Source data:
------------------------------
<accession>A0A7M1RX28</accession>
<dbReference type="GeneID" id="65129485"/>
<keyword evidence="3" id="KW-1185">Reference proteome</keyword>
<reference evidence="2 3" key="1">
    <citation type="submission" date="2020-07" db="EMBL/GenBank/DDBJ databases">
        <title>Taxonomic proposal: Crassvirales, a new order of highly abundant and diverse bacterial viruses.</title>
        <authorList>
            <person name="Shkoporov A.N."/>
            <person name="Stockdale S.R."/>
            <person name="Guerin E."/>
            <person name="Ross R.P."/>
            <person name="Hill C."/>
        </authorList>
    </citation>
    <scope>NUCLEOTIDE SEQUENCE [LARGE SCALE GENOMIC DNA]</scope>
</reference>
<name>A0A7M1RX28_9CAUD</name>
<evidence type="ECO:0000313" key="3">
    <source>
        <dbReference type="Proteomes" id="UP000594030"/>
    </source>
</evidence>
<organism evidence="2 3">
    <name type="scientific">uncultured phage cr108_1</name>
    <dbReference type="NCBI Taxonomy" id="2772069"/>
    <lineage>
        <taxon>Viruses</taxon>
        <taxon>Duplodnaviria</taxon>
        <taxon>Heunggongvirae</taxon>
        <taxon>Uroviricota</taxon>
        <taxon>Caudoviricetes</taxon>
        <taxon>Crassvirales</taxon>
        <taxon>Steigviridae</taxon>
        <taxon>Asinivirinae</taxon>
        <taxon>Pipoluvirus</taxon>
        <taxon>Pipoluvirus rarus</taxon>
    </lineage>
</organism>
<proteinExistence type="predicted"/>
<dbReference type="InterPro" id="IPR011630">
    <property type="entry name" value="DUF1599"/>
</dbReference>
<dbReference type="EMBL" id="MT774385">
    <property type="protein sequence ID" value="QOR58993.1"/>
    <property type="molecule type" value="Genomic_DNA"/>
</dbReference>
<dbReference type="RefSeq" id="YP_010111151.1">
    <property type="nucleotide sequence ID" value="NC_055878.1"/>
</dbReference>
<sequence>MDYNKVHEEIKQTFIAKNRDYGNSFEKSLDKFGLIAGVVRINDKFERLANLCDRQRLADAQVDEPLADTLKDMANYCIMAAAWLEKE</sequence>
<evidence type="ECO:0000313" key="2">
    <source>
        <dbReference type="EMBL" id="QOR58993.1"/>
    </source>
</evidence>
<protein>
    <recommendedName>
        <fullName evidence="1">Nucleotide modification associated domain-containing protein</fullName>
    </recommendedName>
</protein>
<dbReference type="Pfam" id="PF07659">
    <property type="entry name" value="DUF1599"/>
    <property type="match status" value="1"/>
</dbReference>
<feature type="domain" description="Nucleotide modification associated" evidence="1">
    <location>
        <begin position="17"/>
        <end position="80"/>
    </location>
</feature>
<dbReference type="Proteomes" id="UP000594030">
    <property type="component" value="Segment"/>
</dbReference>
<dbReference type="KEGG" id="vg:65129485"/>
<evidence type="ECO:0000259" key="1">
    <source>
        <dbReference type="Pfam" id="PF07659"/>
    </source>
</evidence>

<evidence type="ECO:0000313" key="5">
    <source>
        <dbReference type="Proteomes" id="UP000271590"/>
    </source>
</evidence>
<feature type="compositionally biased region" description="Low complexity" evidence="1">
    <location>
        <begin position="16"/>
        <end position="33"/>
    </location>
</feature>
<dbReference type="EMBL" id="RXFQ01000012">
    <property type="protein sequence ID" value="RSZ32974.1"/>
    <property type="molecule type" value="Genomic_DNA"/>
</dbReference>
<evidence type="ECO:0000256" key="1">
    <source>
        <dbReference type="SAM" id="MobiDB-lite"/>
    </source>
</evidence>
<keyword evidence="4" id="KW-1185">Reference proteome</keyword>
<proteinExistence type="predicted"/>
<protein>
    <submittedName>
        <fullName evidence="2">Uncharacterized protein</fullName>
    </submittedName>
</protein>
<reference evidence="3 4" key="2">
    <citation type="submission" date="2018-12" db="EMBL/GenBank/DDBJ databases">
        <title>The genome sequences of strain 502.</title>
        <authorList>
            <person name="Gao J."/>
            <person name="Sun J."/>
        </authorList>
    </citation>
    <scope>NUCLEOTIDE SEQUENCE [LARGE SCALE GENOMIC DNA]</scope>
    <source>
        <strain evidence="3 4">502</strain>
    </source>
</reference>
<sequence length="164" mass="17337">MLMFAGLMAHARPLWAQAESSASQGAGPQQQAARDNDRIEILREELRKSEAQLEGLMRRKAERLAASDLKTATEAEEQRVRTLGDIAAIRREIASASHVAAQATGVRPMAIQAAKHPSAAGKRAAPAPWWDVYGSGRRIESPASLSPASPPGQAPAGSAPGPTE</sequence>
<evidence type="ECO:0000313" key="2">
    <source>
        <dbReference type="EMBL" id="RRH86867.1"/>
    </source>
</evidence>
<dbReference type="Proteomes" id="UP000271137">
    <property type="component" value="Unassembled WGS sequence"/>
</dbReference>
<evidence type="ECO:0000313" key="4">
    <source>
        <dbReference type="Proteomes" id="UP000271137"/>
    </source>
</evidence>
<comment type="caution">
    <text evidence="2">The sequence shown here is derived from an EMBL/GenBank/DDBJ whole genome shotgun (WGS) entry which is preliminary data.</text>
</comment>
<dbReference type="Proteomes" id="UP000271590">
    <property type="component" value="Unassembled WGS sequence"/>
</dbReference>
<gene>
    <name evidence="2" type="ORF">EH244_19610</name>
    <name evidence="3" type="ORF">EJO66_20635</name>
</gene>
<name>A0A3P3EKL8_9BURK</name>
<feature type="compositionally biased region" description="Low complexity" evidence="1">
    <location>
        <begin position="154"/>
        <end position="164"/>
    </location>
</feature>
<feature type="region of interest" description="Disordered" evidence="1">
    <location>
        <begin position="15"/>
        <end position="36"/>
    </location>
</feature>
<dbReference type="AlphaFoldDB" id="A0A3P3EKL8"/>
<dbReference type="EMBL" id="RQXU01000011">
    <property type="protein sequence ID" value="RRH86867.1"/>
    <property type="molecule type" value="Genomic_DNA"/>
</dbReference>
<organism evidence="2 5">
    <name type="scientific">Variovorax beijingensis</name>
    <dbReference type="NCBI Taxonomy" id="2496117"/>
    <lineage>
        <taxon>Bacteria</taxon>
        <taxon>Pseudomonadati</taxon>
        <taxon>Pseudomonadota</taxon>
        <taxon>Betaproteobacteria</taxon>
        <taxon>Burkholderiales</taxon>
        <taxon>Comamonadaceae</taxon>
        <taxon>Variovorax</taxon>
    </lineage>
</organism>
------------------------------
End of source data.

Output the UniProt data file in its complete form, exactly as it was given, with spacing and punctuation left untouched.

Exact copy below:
<accession>A0A7M1RX28</accession>
<dbReference type="GeneID" id="65129485"/>
<keyword evidence="3" id="KW-1185">Reference proteome</keyword>
<reference evidence="2 3" key="1">
    <citation type="submission" date="2020-07" db="EMBL/GenBank/DDBJ databases">
        <title>Taxonomic proposal: Crassvirales, a new order of highly abundant and diverse bacterial viruses.</title>
        <authorList>
            <person name="Shkoporov A.N."/>
            <person name="Stockdale S.R."/>
            <person name="Guerin E."/>
            <person name="Ross R.P."/>
            <person name="Hill C."/>
        </authorList>
    </citation>
    <scope>NUCLEOTIDE SEQUENCE [LARGE SCALE GENOMIC DNA]</scope>
</reference>
<name>A0A7M1RX28_9CAUD</name>
<evidence type="ECO:0000313" key="3">
    <source>
        <dbReference type="Proteomes" id="UP000594030"/>
    </source>
</evidence>
<organism evidence="2 3">
    <name type="scientific">uncultured phage cr108_1</name>
    <dbReference type="NCBI Taxonomy" id="2772069"/>
    <lineage>
        <taxon>Viruses</taxon>
        <taxon>Duplodnaviria</taxon>
        <taxon>Heunggongvirae</taxon>
        <taxon>Uroviricota</taxon>
        <taxon>Caudoviricetes</taxon>
        <taxon>Crassvirales</taxon>
        <taxon>Steigviridae</taxon>
        <taxon>Asinivirinae</taxon>
        <taxon>Pipoluvirus</taxon>
        <taxon>Pipoluvirus rarus</taxon>
    </lineage>
</organism>
<proteinExistence type="predicted"/>
<dbReference type="InterPro" id="IPR011630">
    <property type="entry name" value="DUF1599"/>
</dbReference>
<dbReference type="EMBL" id="MT774385">
    <property type="protein sequence ID" value="QOR58993.1"/>
    <property type="molecule type" value="Genomic_DNA"/>
</dbReference>
<dbReference type="RefSeq" id="YP_010111151.1">
    <property type="nucleotide sequence ID" value="NC_055878.1"/>
</dbReference>
<sequence>MDYNKVHEEIKQTFIAKNRDYGNSFEKSLDKFGLIAGVVRINDKFERLANLCDRQRLADAQVDEPLADTLKDMANYCIMAAAWLEKE</sequence>
<evidence type="ECO:0000313" key="2">
    <source>
        <dbReference type="EMBL" id="QOR58993.1"/>
    </source>
</evidence>
<protein>
    <recommendedName>
        <fullName evidence="1">Nucleotide modification associated domain-containing protein</fullName>
    </recommendedName>
</protein>
<dbReference type="Pfam" id="PF07659">
    <property type="entry name" value="DUF1599"/>
    <property type="match status" value="1"/>
</dbReference>
<feature type="domain" description="Nucleotide modification associated" evidence="1">
    <location>
        <begin position="17"/>
        <end position="80"/>
    </location>
</feature>
<dbReference type="Proteomes" id="UP000594030">
    <property type="component" value="Segment"/>
</dbReference>
<dbReference type="KEGG" id="vg:65129485"/>
<evidence type="ECO:0000259" key="1">
    <source>
        <dbReference type="Pfam" id="PF07659"/>
    </source>
</evidence>

<evidence type="ECO:0000313" key="5">
    <source>
        <dbReference type="Proteomes" id="UP000271590"/>
    </source>
</evidence>
<feature type="compositionally biased region" description="Low complexity" evidence="1">
    <location>
        <begin position="16"/>
        <end position="33"/>
    </location>
</feature>
<dbReference type="EMBL" id="RXFQ01000012">
    <property type="protein sequence ID" value="RSZ32974.1"/>
    <property type="molecule type" value="Genomic_DNA"/>
</dbReference>
<evidence type="ECO:0000256" key="1">
    <source>
        <dbReference type="SAM" id="MobiDB-lite"/>
    </source>
</evidence>
<keyword evidence="4" id="KW-1185">Reference proteome</keyword>
<proteinExistence type="predicted"/>
<protein>
    <submittedName>
        <fullName evidence="2">Uncharacterized protein</fullName>
    </submittedName>
</protein>
<reference evidence="3 4" key="2">
    <citation type="submission" date="2018-12" db="EMBL/GenBank/DDBJ databases">
        <title>The genome sequences of strain 502.</title>
        <authorList>
            <person name="Gao J."/>
            <person name="Sun J."/>
        </authorList>
    </citation>
    <scope>NUCLEOTIDE SEQUENCE [LARGE SCALE GENOMIC DNA]</scope>
    <source>
        <strain evidence="3 4">502</strain>
    </source>
</reference>
<sequence length="164" mass="17337">MLMFAGLMAHARPLWAQAESSASQGAGPQQQAARDNDRIEILREELRKSEAQLEGLMRRKAERLAASDLKTATEAEEQRVRTLGDIAAIRREIASASHVAAQATGVRPMAIQAAKHPSAAGKRAAPAPWWDVYGSGRRIESPASLSPASPPGQAPAGSAPGPTE</sequence>
<evidence type="ECO:0000313" key="2">
    <source>
        <dbReference type="EMBL" id="RRH86867.1"/>
    </source>
</evidence>
<dbReference type="Proteomes" id="UP000271137">
    <property type="component" value="Unassembled WGS sequence"/>
</dbReference>
<evidence type="ECO:0000313" key="4">
    <source>
        <dbReference type="Proteomes" id="UP000271137"/>
    </source>
</evidence>
<comment type="caution">
    <text evidence="2">The sequence shown here is derived from an EMBL/GenBank/DDBJ whole genome shotgun (WGS) entry which is preliminary data.</text>
</comment>
<dbReference type="Proteomes" id="UP000271590">
    <property type="component" value="Unassembled WGS sequence"/>
</dbReference>
<gene>
    <name evidence="2" type="ORF">EH244_19610</name>
    <name evidence="3" type="ORF">EJO66_20635</name>
</gene>
<name>A0A3P3EKL8_9BURK</name>
<feature type="compositionally biased region" description="Low complexity" evidence="1">
    <location>
        <begin position="154"/>
        <end position="164"/>
    </location>
</feature>
<feature type="region of interest" description="Disordered" evidence="1">
    <location>
        <begin position="15"/>
        <end position="36"/>
    </location>
</feature>
<dbReference type="AlphaFoldDB" id="A0A3P3EKL8"/>
<dbReference type="EMBL" id="RQXU01000011">
    <property type="protein sequence ID" value="RRH86867.1"/>
    <property type="molecule type" value="Genomic_DNA"/>
</dbReference>
<organism evidence="2 5">
    <name type="scientific">Variovorax beijingensis</name>
    <dbReference type="NCBI Taxonomy" id="2496117"/>
    <lineage>
        <taxon>Bacteria</taxon>
        <taxon>Pseudomonadati</taxon>
        <taxon>Pseudomonadota</taxon>
        <taxon>Betaproteobacteria</taxon>
        <taxon>Burkholderiales</taxon>
        <taxon>Comamonadaceae</taxon>
        <taxon>Variovorax</taxon>
    </lineage>
</organism>